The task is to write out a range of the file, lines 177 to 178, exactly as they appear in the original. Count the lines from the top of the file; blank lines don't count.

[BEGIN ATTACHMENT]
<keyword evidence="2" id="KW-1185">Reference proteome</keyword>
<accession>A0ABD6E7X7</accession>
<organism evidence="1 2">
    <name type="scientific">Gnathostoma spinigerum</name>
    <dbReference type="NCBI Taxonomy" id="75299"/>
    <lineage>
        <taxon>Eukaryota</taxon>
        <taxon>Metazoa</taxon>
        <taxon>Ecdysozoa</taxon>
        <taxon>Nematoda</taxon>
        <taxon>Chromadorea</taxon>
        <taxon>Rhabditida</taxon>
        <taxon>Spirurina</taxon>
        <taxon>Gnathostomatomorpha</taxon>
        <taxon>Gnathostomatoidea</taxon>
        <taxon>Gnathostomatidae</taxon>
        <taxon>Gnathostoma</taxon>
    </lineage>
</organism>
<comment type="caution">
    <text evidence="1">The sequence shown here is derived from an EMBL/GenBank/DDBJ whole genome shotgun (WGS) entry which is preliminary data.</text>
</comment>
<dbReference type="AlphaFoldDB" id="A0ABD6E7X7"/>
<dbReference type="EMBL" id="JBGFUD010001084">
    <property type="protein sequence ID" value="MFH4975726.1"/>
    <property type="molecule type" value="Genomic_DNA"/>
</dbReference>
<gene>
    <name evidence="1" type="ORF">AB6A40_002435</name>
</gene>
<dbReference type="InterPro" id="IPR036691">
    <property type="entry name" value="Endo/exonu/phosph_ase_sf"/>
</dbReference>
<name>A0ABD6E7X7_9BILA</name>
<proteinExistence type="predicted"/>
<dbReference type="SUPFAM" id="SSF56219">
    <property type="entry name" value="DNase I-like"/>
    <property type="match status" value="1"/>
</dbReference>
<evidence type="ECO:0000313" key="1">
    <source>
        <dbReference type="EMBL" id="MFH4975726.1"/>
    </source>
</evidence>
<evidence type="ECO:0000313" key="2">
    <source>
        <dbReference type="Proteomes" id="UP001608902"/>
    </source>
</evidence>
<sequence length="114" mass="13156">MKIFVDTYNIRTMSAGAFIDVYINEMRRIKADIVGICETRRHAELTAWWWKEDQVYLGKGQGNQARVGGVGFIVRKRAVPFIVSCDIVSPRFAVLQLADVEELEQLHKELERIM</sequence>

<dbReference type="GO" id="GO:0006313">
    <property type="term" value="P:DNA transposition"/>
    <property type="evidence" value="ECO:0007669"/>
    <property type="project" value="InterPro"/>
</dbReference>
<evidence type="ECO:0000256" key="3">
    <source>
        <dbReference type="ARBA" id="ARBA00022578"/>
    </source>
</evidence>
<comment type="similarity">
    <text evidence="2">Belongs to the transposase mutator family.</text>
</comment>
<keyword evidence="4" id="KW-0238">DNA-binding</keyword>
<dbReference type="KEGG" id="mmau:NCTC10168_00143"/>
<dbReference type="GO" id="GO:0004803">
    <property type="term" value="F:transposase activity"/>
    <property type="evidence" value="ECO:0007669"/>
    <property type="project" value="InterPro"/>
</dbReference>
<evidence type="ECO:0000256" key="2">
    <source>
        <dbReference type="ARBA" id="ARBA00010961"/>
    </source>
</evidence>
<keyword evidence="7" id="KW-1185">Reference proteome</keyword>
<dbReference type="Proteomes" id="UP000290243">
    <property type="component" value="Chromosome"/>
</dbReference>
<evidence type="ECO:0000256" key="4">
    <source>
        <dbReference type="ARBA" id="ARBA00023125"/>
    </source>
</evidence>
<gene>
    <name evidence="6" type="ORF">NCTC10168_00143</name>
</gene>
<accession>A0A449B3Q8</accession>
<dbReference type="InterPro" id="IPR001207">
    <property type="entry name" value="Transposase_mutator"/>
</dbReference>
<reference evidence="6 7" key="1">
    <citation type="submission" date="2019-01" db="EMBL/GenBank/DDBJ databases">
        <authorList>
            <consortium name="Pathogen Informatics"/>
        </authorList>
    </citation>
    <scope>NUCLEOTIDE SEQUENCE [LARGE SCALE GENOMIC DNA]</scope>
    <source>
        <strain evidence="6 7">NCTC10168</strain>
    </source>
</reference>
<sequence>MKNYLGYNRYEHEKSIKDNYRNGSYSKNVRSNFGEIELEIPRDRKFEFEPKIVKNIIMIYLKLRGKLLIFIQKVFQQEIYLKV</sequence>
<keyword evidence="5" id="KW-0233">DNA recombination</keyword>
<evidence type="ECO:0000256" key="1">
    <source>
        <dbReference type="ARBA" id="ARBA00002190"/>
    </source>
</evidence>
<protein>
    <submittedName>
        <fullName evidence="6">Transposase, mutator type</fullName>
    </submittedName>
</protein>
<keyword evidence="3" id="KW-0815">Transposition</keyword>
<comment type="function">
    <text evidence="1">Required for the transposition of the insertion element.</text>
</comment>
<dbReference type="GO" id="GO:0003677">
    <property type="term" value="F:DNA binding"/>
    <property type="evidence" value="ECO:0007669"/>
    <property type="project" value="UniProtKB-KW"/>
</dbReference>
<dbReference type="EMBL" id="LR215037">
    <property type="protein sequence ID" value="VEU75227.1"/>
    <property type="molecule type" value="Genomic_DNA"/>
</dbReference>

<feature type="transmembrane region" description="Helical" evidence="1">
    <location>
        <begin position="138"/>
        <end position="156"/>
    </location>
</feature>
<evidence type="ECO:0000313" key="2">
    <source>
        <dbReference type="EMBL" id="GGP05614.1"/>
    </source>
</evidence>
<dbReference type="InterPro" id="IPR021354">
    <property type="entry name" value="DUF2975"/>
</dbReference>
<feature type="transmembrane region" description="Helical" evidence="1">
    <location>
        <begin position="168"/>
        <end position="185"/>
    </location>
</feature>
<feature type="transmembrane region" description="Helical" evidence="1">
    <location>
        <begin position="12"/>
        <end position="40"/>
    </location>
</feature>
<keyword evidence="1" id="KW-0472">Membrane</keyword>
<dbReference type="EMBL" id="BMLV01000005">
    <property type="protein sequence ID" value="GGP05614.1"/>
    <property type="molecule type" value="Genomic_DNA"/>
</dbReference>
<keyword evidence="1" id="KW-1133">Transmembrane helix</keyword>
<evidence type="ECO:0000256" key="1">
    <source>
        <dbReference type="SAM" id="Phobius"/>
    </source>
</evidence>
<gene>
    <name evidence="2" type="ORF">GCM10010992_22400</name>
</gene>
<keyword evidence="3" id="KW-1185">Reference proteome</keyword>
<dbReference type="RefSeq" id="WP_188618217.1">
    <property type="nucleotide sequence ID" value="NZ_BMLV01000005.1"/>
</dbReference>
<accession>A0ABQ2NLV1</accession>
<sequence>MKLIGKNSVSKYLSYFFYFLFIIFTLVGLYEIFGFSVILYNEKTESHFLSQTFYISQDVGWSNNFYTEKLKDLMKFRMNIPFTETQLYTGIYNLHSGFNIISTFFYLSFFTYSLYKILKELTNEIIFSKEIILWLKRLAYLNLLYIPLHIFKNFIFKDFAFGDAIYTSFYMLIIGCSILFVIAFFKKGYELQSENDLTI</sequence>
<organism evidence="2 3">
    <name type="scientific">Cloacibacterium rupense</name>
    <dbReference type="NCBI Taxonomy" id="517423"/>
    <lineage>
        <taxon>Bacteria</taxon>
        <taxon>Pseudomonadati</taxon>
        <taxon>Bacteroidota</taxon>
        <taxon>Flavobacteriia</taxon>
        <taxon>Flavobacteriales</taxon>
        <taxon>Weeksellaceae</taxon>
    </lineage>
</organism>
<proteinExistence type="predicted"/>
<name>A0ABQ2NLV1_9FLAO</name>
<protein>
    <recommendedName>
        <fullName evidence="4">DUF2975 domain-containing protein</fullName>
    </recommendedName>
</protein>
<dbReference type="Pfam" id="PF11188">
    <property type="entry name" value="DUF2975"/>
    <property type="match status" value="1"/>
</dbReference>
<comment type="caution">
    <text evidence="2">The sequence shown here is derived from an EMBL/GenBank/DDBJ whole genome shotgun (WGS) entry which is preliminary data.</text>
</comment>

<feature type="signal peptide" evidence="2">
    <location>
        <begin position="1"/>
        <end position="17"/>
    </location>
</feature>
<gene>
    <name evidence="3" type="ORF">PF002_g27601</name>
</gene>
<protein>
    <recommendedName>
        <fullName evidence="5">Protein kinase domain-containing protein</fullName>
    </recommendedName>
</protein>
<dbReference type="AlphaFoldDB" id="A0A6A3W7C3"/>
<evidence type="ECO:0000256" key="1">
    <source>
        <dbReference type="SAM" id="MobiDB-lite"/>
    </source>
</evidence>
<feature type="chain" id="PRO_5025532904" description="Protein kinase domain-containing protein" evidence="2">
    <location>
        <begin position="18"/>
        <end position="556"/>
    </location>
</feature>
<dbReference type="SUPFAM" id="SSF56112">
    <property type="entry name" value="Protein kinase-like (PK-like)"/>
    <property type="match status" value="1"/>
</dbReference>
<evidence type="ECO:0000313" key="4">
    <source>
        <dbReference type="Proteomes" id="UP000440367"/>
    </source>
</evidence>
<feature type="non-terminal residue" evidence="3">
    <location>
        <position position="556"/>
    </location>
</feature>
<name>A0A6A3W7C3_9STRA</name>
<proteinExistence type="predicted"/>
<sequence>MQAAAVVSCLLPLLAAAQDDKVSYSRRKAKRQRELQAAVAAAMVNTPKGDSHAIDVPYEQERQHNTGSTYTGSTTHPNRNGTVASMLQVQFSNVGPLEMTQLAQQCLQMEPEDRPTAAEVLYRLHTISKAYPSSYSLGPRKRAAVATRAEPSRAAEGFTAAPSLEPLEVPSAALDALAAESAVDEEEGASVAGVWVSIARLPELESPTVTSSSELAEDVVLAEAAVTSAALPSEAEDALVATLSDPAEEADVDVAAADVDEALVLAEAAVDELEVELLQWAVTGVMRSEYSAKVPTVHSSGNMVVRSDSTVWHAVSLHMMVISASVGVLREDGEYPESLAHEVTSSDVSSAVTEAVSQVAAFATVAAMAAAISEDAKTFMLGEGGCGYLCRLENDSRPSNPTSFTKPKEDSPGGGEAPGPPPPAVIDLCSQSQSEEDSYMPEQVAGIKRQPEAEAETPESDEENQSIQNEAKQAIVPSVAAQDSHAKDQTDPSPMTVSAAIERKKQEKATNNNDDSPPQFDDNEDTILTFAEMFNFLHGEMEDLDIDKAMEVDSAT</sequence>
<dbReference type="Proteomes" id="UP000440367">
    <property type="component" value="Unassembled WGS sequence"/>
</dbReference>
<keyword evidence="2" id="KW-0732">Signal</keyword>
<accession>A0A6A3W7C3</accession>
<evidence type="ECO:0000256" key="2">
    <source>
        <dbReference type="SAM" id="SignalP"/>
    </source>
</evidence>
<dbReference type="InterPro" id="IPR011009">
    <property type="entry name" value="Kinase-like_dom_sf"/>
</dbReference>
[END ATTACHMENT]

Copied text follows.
    <lineage>
        <taxon>Bacteria</taxon>